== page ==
I wonder. Given that Canada elected a minority yesterday — with three progressive-ish parties splitting the majority of seats in the House of Commons — can we lobby the government? Or should we shove our laundry list of policy priorities into our collective back pocket and wait for the next Liberal government three, five, possibly 10 years down the road.
Can we afford to wait five years or more for a more stable government?
Opposition bills come with some heavy caveats. They’re easily gummed up. There are too few to go around. And there’s the question of cash. The opposition parties can’t spend government cash; even when amending bills, they can only make them less expensive, not more so. Bills don’t have to be free, as in, with no implied costs. They have to be revenue neutral on their face. And example is a bill that criminalizes something; it’s free to do, even though there are implications for Corrections Canada.
Well, let’s look at some bills that are “free:”
- Repealing Canada’s bawdyhouse laws
- Repealing Canada’s polygamy laws
- Changing the policy of the CBSA to stop censoring gay material at the Canadian border
- Reversing the criminalization of HIV in our courts
- Lifting the gay blood donor ban
- Adding gender identity to the Canadian Human Rights Act
Of those issues, Libs and dippers have both spoken about changing the riles for blood donation. But because it’s a policy, not a law, it’s hard to change legislatively. The most likely path is the legislating-by-shaming motions Canada’s House of Commons sees from time to time. We’re short one ally on the blood ban, after Liberal health critic Robert Thibeault lost his seat. But there are others, especially among New Democrats.
Cleaning up the CBSA’s gay-censoring ways was a platform plank for just one party: the Greens. With no Green MPs in the house, that doesn’t mean the issue is dead, of course. And since the Libs aren’t above taking good ideas from their Green competitors, perhaps we can hope that this’ll is one idea that bleeds across party lines. Again, we should be lobbying to make sure that happens.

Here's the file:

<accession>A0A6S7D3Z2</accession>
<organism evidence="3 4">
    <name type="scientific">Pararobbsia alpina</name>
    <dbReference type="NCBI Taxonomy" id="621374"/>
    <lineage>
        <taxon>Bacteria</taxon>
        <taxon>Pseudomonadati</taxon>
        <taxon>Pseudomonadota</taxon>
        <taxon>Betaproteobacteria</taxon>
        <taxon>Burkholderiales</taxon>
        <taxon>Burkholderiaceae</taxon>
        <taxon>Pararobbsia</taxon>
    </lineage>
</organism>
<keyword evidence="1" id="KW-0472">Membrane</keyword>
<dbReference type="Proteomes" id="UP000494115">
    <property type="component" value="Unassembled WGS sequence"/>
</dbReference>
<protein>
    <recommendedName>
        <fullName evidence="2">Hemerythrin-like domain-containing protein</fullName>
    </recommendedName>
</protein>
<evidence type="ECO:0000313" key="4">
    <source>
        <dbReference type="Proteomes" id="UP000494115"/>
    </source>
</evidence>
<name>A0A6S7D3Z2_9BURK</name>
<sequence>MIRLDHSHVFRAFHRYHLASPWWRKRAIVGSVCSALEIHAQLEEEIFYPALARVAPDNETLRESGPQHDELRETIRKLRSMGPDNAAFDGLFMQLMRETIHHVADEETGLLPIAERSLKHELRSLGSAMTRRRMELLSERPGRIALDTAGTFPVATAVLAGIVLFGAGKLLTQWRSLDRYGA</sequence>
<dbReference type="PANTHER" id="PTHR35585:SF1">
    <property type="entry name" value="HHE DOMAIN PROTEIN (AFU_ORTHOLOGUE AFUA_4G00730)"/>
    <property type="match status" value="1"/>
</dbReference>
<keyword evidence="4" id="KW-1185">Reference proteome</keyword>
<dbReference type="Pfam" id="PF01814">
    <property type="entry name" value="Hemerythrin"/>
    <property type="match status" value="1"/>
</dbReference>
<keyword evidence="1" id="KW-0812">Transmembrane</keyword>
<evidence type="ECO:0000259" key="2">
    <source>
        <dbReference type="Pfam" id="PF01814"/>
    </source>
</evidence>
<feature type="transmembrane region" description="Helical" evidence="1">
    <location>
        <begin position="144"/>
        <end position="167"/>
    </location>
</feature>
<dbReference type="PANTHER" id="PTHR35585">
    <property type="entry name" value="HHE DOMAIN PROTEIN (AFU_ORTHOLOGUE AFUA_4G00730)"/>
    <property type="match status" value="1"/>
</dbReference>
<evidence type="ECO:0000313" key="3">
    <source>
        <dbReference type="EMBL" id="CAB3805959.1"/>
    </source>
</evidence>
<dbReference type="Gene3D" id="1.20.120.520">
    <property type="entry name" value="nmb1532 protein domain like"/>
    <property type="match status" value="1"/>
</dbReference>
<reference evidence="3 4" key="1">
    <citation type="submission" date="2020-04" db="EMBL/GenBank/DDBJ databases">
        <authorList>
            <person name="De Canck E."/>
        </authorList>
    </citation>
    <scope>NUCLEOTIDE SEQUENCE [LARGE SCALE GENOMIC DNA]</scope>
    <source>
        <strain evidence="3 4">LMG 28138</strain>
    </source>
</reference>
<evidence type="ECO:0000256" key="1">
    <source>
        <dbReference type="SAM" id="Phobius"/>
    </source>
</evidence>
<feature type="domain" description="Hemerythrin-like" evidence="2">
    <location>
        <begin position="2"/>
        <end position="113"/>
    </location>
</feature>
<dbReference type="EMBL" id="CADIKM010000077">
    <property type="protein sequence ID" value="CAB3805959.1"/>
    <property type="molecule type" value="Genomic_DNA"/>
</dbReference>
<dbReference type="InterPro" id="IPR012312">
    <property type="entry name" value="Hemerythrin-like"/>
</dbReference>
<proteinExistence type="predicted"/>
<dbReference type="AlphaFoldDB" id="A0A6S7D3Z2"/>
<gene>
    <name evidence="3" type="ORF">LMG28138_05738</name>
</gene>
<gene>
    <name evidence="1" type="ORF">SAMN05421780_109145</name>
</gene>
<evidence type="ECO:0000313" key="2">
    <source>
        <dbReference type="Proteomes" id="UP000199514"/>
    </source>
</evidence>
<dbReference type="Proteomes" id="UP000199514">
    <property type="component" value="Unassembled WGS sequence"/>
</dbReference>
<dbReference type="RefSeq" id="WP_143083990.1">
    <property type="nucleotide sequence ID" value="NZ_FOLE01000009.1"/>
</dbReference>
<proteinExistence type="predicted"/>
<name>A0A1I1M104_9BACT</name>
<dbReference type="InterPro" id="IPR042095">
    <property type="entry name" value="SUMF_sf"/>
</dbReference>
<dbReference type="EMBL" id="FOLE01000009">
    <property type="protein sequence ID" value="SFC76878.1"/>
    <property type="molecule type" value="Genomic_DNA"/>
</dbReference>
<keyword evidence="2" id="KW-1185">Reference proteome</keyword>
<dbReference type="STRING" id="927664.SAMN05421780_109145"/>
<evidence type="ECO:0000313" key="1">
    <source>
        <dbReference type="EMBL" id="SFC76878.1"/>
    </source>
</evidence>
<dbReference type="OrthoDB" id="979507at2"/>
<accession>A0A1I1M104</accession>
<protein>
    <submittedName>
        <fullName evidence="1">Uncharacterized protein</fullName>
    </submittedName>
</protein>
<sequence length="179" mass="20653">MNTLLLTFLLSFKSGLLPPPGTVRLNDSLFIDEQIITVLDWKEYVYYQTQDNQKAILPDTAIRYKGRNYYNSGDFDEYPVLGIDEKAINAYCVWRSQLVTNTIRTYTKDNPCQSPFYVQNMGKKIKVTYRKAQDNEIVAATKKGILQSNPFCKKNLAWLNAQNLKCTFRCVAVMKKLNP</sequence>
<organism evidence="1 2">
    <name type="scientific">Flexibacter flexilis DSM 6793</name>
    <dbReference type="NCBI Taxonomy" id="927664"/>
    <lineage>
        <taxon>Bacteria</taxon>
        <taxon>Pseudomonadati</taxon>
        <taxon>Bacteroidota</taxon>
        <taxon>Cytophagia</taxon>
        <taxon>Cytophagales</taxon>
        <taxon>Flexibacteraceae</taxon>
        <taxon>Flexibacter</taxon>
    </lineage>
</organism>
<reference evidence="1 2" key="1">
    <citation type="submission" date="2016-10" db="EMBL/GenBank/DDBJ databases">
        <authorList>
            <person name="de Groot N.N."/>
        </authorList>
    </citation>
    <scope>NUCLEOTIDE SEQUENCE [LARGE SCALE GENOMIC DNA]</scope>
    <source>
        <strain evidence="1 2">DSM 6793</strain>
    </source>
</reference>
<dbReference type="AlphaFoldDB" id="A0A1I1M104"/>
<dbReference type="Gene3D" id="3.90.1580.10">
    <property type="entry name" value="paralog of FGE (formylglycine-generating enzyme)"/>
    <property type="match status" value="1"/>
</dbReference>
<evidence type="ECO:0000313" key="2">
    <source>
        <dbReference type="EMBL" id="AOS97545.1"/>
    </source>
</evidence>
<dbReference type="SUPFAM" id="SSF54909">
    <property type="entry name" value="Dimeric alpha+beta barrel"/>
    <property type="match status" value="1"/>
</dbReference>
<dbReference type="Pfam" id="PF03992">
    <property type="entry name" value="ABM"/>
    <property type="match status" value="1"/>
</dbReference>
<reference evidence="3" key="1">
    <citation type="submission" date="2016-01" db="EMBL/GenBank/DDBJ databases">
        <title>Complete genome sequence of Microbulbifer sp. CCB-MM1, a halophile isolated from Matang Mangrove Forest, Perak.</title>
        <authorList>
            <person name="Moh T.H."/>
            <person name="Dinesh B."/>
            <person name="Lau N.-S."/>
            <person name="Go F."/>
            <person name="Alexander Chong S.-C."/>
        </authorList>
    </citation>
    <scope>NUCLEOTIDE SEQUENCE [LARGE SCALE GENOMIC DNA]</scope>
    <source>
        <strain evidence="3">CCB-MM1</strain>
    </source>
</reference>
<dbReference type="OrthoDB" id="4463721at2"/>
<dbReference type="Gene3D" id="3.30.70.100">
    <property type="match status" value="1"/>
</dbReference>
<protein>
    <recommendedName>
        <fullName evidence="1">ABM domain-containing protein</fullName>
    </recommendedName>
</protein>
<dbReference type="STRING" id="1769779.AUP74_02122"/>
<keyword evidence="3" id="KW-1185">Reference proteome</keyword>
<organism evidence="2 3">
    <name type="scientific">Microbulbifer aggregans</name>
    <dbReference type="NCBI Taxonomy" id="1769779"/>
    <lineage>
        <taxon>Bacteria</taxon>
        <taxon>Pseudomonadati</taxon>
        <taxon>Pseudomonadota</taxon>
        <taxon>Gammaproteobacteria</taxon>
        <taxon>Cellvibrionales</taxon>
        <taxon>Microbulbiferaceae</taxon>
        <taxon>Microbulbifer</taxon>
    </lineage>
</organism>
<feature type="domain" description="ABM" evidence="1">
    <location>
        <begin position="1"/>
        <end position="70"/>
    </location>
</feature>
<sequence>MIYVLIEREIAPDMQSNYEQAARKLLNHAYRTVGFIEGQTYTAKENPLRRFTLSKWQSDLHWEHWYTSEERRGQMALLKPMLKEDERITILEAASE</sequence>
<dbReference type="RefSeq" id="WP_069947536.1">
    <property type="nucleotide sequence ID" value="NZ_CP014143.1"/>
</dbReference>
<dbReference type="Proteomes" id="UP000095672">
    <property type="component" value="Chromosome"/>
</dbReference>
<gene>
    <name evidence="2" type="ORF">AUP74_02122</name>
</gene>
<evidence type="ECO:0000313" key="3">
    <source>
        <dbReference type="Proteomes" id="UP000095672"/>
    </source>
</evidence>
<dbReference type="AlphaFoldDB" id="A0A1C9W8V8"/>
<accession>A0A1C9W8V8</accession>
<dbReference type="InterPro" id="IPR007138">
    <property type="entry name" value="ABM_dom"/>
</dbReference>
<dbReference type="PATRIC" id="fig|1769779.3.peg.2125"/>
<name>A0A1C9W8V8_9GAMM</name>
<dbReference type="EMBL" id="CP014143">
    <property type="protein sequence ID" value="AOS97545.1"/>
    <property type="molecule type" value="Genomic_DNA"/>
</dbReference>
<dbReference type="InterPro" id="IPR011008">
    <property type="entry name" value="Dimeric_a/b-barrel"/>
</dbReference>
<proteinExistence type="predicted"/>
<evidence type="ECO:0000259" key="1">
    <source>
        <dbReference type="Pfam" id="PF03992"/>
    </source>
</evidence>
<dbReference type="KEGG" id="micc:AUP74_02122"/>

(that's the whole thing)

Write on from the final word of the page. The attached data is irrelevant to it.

Canada’s bawdyhouse and polygamy laws could be repealed by a ten-word bill. They’re both extremely straightforward legislatively. As is adding “gender identity” to the Canadian Human Rights Act — something officially supported by the NDP in their policy
I think introducing more gay-positive bills could provide the kind of wedge issue that turns Harper’s mum backbenchers into frothing, angry, SoCon True Believers. It’ll divide Harper’s caucus and unite Canada’s left. And it’ll make soft-Con Canadians squirm — and we can’t let that particular voting block get too comfortable. In other words, it’s good politics for gays, good politics for Liberals and the other progressive parties — and, of course, all of the above are good policy.
I also wonder if there aren’t gay issues — especially where they intersect with civil liberties — where we couldn’t lobby the Conservatives. Certainly censoring books at Canada’s border should be something that some Cons can wrap their mind around. On the other hand, with censor-the-internet loonies like Winnipeg Tory MP Joy Smith back for another go, I can only shake my head at what that caucus discussion would look like.
So, let’s roll up our sleeves and get to work.